Credit: Data Science Central
“If” by Rudyard Kipling
If you can keep your head when all about you
Are losing theirs and blaming it on you,
If you can trust yourself when all men doubt you,
But make allowance for their doubting too;
If you can wait and not be tired by waiting,
Or being lied about, don’t deal in lies,
Or being hated, don’t give way to hating,
And yet don’t look too good, nor talk too wise:
I’m sure that most data scientists have experienced that moment when they realize that the folks around them have no idea what they do. That moment when someone walks up to them and says “I’ve got some data. Can you do some data science on it?”
Many organizations started their data science journey by hiring a “data scientist” and asking him or her to perform magic on the data. And while there are countless problems with that approach, companies quickly learned that 1) not everyone who calls themselves a data scientist is a data scientist (I can call myself young and dashing, but that don’t make it so) and 2) there is no magic when it comes to data science. Sorry, but as Chris Rock famously said:
There is no sex in the champagne room…
Data Science is very hard work, requiring experience and expertise in gathering (scraping in some cases) data from a wide variety of poorly documented and hard-to-access data sources; dealing with the incompleteness, inaccuracies, vagueness and poor documentation about the data; massaging, twisting and torturing that data into some useful form; and trying a seemingly endless number of analytic transformations, enrichments and algorithms in an attempt to find those combinations of variables and metrics that might yield a better predictor of performance (see Figure 1).
Figure 1: Data Science Analytics Development Process
The key to the successful execution of the data science analytics development process – where success is defined as delivering predictive and prescriptive results that materially impact the operations and success of the business – is the pre-work. This means not an hour or so of “showing up and throwing up’, but an orchestrated business stakeholder and subject matter expert engagement process that ensures that the data science team thoroughly and intimately understands the business opportunity under consideration, understands the metrics and KPI’s against which progress and success will be measured, has identified, validated, valued and prioritized the decisions that need to be optimized in support of the business opportunity and understands the costs of the analytics being wrong (the cost of False Positives and False Negatives). So how do we ensure data science success? We cheat.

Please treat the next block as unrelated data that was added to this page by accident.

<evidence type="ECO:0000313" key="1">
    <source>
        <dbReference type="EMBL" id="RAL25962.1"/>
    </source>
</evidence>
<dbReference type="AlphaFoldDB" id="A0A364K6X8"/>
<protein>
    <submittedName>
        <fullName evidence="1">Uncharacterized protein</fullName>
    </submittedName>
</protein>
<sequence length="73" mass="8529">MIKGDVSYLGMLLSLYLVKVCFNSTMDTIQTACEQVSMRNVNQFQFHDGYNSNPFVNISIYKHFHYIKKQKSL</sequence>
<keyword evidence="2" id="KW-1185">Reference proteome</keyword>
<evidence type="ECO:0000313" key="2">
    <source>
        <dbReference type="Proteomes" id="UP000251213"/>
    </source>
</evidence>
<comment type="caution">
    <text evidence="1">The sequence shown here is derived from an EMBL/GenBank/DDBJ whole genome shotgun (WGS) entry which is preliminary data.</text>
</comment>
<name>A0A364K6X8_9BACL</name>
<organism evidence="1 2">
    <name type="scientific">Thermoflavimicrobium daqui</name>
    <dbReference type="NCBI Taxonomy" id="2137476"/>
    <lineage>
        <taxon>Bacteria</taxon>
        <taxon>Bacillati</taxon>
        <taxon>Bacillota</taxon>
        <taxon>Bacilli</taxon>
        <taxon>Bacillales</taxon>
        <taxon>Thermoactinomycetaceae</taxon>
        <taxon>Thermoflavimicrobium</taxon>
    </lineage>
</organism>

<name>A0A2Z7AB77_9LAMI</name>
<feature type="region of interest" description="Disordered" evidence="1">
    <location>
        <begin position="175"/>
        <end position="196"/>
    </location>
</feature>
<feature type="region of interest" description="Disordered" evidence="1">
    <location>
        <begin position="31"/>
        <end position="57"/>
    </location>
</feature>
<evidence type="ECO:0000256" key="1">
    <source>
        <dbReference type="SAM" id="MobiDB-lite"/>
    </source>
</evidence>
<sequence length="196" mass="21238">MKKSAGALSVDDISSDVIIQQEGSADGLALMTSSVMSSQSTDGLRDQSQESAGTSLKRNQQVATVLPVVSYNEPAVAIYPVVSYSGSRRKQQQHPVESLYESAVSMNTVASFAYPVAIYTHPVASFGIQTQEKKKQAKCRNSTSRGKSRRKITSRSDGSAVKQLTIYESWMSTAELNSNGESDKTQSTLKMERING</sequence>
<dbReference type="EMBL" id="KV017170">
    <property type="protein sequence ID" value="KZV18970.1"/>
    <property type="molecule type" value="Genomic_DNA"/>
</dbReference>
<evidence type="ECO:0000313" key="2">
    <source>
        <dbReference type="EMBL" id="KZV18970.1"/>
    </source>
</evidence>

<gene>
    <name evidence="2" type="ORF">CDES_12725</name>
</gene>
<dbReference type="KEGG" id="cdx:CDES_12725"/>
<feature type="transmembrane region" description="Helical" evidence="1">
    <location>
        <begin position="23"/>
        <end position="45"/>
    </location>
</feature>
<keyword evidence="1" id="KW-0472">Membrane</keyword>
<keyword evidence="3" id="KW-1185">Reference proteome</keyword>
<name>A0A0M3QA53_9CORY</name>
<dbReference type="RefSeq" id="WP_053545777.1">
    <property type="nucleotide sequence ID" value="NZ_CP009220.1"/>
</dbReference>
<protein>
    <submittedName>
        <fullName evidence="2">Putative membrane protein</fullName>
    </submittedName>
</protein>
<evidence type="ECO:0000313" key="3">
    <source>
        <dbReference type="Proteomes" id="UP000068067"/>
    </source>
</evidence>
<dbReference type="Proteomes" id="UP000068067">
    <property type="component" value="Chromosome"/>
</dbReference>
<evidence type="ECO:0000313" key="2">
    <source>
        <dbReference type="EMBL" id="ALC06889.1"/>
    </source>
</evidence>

We cheat, we do tons of pre-work before we ever “put science to the data”
As I discussed in the blog “Why Is Data Science Different than Software Development?”, the methodologies and processes that support successful software development do not work for data science projects according to one simple observation: software development knows, with 100% assurance, the expected outcomes, while data science – through data exploration and hypothesis testing, failing and learning – discovers those outcomes (see Figure 2).
Figure 2: Key Differences Between Software Development and Data Science
Software development defines the criteria for success; Data Science discovers them